And you too many walk upon the moss and decadence
of fallen ferns and leaves converted
to reddish yellow and brown strands
filaments of mycelium

For this is the fabric of the sacred forest
Mycelium binding earth and plant, holding each and every
rooted living thing in place
forming the earth skin
Living skin of the sacred planet
Beneath all our feet

Saturday, April 11, 2015

E aha ‘ia ana o Mauna Kea

They want to build the world's largest telescope on the tallest mountain
It is tallest when you measure from its base on the floor of the ocean
Taller than Everest

This telescope will see almost to the beginning of time
because when we look out we are looking back

So far not even the world's largest telescope will show us
something that has not yet happened

But still and all time moves in all directions
It moves over there to your grandmother's great great grandchildren
It moves here to the time someone left the water on
And every drop was drained from the city
It ran out into the gutters and found the bay and eventually the ocean
Which became less salty then

Here is another direction for time
Let it take you around the bend
into the era of lilac colored jacaranda trees
purple flowers carpeting the ground beneath your feet
yellow pants under scarlet dresses
pale woven lauhala hats on smiling men
dancing with Fred Astaire flair

See the hula moving back in time to the lost Chiefess
Clinging to the ways of far back
Where women could not partake of food with men
Where you a common person would be put to death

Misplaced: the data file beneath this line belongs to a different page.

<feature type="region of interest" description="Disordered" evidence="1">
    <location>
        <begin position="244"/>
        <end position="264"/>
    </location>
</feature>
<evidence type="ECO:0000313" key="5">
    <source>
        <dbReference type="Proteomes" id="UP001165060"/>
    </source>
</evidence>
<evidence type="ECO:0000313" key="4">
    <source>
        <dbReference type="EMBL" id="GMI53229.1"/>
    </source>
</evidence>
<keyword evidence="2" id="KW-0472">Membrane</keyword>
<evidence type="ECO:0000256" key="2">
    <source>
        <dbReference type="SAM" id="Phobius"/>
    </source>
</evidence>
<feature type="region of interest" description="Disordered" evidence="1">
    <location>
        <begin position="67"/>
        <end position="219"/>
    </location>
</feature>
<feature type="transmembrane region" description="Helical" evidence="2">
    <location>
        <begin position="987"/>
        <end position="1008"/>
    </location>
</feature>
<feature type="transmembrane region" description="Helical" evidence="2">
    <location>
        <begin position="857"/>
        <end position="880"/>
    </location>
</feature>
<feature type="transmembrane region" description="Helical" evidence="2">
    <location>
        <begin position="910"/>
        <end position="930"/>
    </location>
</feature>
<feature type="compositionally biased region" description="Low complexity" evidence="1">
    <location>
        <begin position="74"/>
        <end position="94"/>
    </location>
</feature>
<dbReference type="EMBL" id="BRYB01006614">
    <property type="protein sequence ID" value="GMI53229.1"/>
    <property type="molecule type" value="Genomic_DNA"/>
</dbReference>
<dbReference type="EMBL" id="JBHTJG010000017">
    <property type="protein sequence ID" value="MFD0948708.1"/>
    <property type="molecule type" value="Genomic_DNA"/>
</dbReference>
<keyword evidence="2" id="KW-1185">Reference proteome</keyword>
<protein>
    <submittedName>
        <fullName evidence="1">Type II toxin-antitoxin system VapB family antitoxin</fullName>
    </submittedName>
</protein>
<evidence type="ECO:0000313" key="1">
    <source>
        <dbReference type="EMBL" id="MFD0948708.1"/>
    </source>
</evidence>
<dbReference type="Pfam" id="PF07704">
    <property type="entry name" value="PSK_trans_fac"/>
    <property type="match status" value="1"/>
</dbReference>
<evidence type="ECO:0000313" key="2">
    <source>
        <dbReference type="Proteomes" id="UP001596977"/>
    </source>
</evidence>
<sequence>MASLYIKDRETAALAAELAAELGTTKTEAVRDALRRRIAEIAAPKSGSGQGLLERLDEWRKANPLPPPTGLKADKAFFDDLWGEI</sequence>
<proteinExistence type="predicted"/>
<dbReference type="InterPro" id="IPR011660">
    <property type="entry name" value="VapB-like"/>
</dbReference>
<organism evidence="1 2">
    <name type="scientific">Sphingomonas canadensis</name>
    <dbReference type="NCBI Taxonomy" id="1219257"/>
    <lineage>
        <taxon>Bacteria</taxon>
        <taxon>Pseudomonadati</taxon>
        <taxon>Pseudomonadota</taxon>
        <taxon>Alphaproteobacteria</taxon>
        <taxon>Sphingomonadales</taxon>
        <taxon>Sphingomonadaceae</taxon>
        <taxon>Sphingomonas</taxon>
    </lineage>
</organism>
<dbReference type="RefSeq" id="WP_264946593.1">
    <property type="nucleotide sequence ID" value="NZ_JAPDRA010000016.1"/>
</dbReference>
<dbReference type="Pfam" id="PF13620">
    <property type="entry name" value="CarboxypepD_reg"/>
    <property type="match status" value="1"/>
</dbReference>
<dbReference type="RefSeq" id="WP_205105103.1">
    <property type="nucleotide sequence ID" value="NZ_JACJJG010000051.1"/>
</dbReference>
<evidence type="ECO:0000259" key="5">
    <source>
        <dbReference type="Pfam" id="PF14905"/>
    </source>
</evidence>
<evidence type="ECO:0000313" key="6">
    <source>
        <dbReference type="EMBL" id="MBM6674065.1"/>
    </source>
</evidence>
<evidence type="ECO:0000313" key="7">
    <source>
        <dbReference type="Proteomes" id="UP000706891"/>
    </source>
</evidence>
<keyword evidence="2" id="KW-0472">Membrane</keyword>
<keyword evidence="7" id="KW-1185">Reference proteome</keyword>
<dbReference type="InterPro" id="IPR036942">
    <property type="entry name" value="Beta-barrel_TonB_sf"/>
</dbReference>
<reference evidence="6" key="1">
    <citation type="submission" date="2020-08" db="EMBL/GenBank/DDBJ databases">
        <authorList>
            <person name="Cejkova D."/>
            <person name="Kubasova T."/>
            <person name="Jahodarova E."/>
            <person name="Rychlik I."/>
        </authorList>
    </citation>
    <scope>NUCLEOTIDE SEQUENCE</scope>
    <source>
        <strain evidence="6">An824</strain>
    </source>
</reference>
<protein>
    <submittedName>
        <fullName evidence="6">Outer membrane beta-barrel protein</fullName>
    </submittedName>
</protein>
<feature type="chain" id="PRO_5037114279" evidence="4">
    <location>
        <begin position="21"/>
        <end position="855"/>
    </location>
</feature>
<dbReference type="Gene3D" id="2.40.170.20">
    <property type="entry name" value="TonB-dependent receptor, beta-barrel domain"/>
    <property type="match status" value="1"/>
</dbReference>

Should you tread upon the shadow of the ali'i
See her fight to the end of life rather than move forward
When her culture shifts

Look now upon the faces of the earnest people
People who claim the mountain
People for whom the telescope is a terrible thing
It will be too big, and there are too many telescopes, they say
They call the mountain Sacred
It is about the culture of a lost kingdom
Brought forward in time despite suppression
reborn in the realest of senses
as fire impaling water in pentatonic scales
glass forest sublime golden waves
ancestors with sharp rows of teeth riding the azure waters

On the mountain Kilauea I sit within walls
constructed of a torn down church
I hear the choir singing oftimes when the late rains fall
anthems of seeking that which is on high

Look out here, see Mauna Kea, the link between heaven and earth
Mauna Kea, the mountain that longs to see everything
as far back as possible
is this not why she has thrust herself up
and become the bridge to all that is not
of this earth

E aha 'ia ana o Mauna Kea
What is going on with Mauna Kea
White Mountain reaching ever farther into the sky
May you touch the stars and tell us where we all came from
Show us our beginnings
Help us find the rest of us in the vastness of all there is
Mauna o Wakea

Saturday, April 4, 2015

swirls and curls

In the deep of the night
they awakened me
the haunting breezes
drawing in dimensions
upon my arms and face
I exposed a leg
to their attentions
deciphering the spirit language
much as when I touch my dog
grateful intentions
caresses of the air
pulled slumber over me
blanket alive as ocean
gentle as mist

Wednesday, April 1, 2015


There they are now on the rumpled bed
Lying like comma and apostrophe
My two German Shepherd Dogs
Radar ears pointed up and out
One faces me the other the door
As if asleep except those ears

Their master is off on a mission
Their being in the world is to stay close to me
If I sit too long they will prod me up
big faces under my arms urging me up and away
They never leave me alone in bed
Unless I am fully awake

I hear her breathing now
Soft exhalations
Her eyes are wide open
She can hear my thoughts
How intense their hearing is
She happy to be noticed and written about

She may be a dog
But her wishes are like ours
Content to feel she matters
Ready always to do whatever is needed
Robust character, gentle soul